I wrote this article before Javier Domínguez previewed Fervent Champion, an aggressive one-drop that improves nearly all of the decks below. As a deck-building exercise, think about what you would cut to make room for the Champion. Happy brewing!
The release of Throne of Eldraine will be more impactful than the typical set. On top of all the new cards it will add to Standard, the rotation out of Ixalan Rivals of Ixalan, Dominaria and Core Set 2019 will happen simultaneously. Eldraine heralds a big change to the format and a whole new world of possibilities as well.
Probably the most impactful change is one that isn't immediately apparent: the mana. Ixalan and Dominaria gave us a full ten color combination dual land cycle of Glacial Fortress and friends. These paired with the Ravnica shock lands to give us powerful manabases that could easily support two and three colors without any additional work.
Last week, though, Mark Rosewater confirmed something a little unexpected: there is no dual land cycle in Eldraine.
Now, it's certainly possible that this is a cheeky answer, and we'll end up seeing a cycle of tri-lands supporting each of the tribes, but it is not apparent that there are all that many tribes outside of Knights in Eldraine. We also have more evidence that the set is going to incentivize mono-color decks through keywords like adamant or powerful all-hybrid or all-mono-colored mana costs for cards.
For now, I'm assuming that what we're going to have to work with is pretty barebones compared to what we're used to:
Essentially, every two-color combination has access to four shock lands and four Guildgates. The enemy color combinations have the Temples, very strong lands in their own right, while the allied color combinations have… Guildgates that gain 1 life. Those aren't quite as impressive at all. And of these, only the shock lands enter play untapped. Overall, there aren't a lot of good ways to get untapped mana outside of taking a fair amount of damage from shock lands, playing colorless lands, or just registering basics.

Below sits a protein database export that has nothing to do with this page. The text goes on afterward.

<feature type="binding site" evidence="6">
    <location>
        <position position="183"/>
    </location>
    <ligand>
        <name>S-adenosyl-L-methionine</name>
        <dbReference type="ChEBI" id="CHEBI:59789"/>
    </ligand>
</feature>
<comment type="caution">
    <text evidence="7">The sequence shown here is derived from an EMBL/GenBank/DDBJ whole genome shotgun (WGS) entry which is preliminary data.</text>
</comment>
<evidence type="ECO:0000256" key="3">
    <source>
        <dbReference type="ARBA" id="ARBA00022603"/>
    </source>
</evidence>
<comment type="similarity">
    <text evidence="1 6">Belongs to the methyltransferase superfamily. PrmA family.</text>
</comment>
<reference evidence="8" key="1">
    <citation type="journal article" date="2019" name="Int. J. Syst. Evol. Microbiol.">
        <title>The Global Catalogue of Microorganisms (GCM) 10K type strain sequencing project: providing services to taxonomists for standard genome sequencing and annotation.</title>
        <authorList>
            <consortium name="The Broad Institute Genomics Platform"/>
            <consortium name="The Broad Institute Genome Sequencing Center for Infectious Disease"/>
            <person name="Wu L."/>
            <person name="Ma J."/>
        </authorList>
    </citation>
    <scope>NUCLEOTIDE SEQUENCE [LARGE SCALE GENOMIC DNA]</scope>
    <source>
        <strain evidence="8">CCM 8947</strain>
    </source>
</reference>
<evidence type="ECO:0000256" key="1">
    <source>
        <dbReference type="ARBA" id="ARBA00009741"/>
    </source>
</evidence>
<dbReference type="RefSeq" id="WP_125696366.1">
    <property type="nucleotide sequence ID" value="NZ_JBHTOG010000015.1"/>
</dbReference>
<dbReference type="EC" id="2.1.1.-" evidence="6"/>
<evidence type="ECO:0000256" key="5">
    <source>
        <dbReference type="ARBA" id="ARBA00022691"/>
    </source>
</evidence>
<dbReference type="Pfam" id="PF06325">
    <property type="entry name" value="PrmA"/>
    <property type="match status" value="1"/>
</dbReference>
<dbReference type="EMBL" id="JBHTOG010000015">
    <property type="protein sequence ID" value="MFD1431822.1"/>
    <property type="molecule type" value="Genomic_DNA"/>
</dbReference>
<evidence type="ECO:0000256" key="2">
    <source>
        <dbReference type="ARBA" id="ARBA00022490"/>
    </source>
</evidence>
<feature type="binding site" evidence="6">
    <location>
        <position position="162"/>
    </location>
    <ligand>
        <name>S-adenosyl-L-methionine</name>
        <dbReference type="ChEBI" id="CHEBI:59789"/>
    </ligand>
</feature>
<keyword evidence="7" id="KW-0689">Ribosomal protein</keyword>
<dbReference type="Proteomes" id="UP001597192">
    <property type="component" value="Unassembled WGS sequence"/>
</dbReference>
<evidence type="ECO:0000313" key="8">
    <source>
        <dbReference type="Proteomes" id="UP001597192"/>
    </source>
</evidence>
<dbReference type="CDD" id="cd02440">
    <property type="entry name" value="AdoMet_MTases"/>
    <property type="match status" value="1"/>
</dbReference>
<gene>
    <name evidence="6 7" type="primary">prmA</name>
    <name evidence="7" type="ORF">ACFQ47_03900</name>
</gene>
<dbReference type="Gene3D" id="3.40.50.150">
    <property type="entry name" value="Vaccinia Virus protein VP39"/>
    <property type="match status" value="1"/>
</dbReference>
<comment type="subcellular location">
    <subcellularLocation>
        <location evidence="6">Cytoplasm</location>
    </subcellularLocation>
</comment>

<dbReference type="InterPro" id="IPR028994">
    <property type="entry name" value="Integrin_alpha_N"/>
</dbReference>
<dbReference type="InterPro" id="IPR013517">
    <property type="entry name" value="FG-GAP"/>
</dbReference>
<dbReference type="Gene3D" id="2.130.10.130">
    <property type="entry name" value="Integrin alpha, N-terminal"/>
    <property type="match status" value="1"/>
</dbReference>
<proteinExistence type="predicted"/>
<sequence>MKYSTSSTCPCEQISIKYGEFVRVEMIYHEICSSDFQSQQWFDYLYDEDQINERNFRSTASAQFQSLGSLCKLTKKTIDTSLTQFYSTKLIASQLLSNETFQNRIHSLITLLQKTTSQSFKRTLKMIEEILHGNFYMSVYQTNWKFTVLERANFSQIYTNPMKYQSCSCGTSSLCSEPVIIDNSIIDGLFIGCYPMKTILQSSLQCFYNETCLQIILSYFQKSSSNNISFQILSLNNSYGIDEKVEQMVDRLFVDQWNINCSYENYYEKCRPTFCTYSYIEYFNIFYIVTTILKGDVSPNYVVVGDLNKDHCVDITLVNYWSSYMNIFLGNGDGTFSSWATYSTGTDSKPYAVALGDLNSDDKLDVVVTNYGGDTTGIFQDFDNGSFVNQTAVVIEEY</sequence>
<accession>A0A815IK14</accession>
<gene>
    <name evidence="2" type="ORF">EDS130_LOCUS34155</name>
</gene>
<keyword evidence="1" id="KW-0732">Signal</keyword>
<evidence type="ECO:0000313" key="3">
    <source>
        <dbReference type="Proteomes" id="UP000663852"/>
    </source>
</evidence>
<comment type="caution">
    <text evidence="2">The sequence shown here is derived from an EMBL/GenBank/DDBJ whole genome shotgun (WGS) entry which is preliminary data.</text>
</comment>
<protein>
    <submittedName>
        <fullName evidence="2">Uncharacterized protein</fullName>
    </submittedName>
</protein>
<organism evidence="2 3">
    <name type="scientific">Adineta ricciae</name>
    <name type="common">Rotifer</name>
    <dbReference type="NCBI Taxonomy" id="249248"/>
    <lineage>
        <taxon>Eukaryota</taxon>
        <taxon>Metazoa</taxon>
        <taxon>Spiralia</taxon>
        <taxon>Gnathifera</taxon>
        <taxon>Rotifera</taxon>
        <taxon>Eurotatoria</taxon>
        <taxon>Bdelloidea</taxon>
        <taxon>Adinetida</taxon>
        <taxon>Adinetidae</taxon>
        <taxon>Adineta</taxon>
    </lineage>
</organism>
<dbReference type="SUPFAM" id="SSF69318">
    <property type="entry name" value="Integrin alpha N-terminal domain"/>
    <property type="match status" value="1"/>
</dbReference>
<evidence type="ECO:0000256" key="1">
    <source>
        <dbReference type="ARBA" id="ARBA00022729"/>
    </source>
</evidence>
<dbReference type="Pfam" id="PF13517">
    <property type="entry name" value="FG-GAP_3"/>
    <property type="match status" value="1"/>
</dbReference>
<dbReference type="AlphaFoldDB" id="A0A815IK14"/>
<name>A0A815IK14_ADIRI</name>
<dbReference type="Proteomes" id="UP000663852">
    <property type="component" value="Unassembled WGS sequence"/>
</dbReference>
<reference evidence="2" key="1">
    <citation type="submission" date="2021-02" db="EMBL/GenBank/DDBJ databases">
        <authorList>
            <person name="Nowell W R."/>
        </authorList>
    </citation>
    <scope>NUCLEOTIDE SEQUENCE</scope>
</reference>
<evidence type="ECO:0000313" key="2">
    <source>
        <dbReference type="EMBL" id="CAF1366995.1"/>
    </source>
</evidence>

That is, unless you're interested in something more tribal:
While this is a fairly innocuous card that likely only has one home, the weakness of other manabases has me thinking that this land is likely to be a defining card of the new format. For starters, even if it is a tri-land, there is no requirement that a deck playing this use all three colors. White-red, white-black and black-red are all combinations that tend to be aggressive, and aggressive decks are hungry for untapped lands right now.
Currently we don't have all the cards in the format, so we're stretching in a few places. Whereas many of the two- and three-drop Knights are actually reasonable cards, a card like Weaselback Redcap currently makes the cut solely on the basis of saying "Knight," giving it a leg up on every other one-drop. Embereth Skyblazer also feels a little bit like a pipedream, but both evasion and the mana sink would be worth it if it survives the turn.
Embercleave is likely to go hand in hand with Tournament Grounds, as the card is an easy way to fix the mana for both it and the color white, which will be better at going wide to give Embercleave a discount. Crystal Slipper also could fall into a similar vein, where Tournament Grounds casts the card easily and timely.